Examples Of Dualism In The Fall Of The House Of Usher

Submitted By AHorseOutside
Words: 795
Pages: 4

Steven Simpson
Mr. Cummings
English 11CP Period 4
26 November 2012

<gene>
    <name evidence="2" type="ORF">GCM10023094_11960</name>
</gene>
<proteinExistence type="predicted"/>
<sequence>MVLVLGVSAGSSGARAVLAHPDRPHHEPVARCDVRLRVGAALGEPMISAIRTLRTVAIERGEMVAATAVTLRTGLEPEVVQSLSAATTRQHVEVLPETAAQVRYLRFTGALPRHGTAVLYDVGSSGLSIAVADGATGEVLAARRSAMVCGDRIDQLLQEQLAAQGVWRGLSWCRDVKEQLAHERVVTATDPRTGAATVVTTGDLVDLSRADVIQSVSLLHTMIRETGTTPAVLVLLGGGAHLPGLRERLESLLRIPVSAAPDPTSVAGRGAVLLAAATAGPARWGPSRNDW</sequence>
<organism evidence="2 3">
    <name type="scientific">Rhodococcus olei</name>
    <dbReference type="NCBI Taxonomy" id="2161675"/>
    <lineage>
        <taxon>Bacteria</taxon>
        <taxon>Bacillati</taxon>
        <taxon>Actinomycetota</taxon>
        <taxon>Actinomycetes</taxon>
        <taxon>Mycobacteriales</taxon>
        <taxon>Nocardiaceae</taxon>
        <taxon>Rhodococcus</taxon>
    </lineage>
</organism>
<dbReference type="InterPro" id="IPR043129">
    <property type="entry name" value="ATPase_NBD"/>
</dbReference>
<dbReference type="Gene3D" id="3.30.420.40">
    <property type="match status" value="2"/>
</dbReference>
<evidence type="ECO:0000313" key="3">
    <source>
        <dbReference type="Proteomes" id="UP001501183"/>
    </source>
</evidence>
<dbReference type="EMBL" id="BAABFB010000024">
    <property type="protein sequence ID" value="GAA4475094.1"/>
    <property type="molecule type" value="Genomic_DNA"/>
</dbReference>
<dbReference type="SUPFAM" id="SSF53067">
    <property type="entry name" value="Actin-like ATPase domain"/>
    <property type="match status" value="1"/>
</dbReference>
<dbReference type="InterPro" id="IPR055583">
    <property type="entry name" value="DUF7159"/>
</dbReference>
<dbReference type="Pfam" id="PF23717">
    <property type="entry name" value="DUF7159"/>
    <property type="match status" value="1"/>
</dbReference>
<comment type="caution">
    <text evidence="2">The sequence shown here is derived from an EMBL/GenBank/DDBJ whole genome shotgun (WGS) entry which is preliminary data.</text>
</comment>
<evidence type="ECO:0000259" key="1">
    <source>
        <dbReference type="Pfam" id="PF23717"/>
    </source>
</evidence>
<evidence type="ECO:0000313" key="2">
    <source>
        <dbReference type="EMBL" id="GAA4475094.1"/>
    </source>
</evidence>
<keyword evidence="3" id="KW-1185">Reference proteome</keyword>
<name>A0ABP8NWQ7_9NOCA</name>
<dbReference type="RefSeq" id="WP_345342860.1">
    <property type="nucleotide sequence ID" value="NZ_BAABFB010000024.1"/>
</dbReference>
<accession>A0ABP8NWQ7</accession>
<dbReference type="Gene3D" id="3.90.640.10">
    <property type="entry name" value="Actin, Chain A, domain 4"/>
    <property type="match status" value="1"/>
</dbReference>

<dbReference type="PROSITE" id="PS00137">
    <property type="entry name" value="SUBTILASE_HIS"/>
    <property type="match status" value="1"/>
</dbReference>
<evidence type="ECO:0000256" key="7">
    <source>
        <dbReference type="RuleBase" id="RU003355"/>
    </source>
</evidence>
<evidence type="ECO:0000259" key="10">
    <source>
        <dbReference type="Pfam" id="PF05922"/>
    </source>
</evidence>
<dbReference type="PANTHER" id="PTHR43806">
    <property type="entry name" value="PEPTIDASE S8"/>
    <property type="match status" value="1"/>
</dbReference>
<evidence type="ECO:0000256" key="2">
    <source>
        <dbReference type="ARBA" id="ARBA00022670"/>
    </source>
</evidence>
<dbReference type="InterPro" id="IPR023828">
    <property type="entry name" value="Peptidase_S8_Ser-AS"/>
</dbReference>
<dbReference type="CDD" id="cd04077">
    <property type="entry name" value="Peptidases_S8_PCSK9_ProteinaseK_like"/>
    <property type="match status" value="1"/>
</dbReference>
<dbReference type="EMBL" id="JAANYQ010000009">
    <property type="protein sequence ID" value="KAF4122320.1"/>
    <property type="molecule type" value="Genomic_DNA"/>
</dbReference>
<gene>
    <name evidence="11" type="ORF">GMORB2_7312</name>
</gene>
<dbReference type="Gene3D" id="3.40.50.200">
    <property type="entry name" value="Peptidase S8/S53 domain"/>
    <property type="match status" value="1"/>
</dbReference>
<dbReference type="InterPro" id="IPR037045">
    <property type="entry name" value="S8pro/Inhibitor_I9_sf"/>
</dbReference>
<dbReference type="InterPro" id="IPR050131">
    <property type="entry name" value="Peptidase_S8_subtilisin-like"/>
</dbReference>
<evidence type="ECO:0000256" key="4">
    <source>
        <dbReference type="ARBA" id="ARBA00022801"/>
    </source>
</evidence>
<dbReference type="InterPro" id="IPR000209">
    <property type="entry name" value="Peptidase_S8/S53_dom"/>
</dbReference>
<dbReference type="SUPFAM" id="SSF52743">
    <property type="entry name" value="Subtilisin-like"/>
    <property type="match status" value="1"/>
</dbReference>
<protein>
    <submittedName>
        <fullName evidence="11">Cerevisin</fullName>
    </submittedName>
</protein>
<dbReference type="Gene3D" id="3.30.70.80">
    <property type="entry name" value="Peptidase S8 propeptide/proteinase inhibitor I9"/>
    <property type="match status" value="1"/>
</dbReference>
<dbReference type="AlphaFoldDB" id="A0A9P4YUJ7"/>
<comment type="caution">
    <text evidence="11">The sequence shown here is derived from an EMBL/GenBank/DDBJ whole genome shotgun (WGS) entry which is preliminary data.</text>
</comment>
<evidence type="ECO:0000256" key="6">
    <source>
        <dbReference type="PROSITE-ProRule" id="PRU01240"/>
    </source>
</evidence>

Dismal Thoughts and Mental Fissures Edgar Allen Poe, in his short story “The Fall of the House of Usher,” focuses on an unnamed narrator who is asked by his childhood friend Roderick Usher, who has been afflicted with a disease of the mind, to keep him company and help him from mentally deteriorating. Ultimately, Roderick’s spirits are not lifted as he had hoped they would be and a strange turn of events leads to the fall of the house of Usher. It is through the Gothic devices of duality, the unnamed/unstable narrator, and the decaying manor that reflect a gloomy and terrifying atmosphere as the story progresses. For instance, duality is used throughout the story to reflect a frightening and somber atmosphere right from the start. When the unnamed narrator first arrives at the House of Usher, describes how he believes the reflection of the manor might look less ominous than the real thing. He looks down and reflects that, merely by rearranging the particulars of the scene, he could possibly annihilate, “it’s capacity for sorrowful impression”; and, acting upon this idea, he reins his horse to the brink of a “black and lurid tarn,” and gazes down upon the remodeled and inverted images in the sedge- but with a shudder even more thrilling than before (http://www.online-literature.com/poe/31/). As he reflects upon the reflection, he realizes it has a ghost like appearance. He shudders in fear as he realizes the ghostly evil in the tarn and surrounding terrain has seeped into the house it’s self. Furthermore, the narrator, while talking to Roderick, sees the lady Madeline pass through a remote section of the apartment. He regards her with, “utter astonishment not unmingled by dread” and later finds out that this woman is actually Roderick’s twin sister (http://www.online-literature.com/poe/31/). Seeing her for the first time, he is overcome by a sense of dread due to her disturbing appearance. Representing Roderick’s other half, she is deteriorating, like him, along with the manor it’s self and her eventual “death”/ reappearance, to kill Roderick in her last moments of life, contributes to the horrifying atmosphere of the story. In addition, the inconsistent narrator helps add to the grim air of the story by keeping the readers on edge. For the duration of the story the unnamed protagonist tells things in a way that would lead readers to assume Roderick is crazy rather than him but, upon closer inspection, some would come to the realization that the narrator himself is the psychotic one. To illustrate, eight days after entombing the lady Madeline, her brother, tense with scarcely restrained hysteria, rushes into the narrator’s room in the middle of the night and frantically gestures towards the storm raging outside the window. The story teller explains to him that the storm is nothing more than common electrical phenomena and begins reading to him to calm him down. Then, Madeline suddenly appears in the doorway, “covered in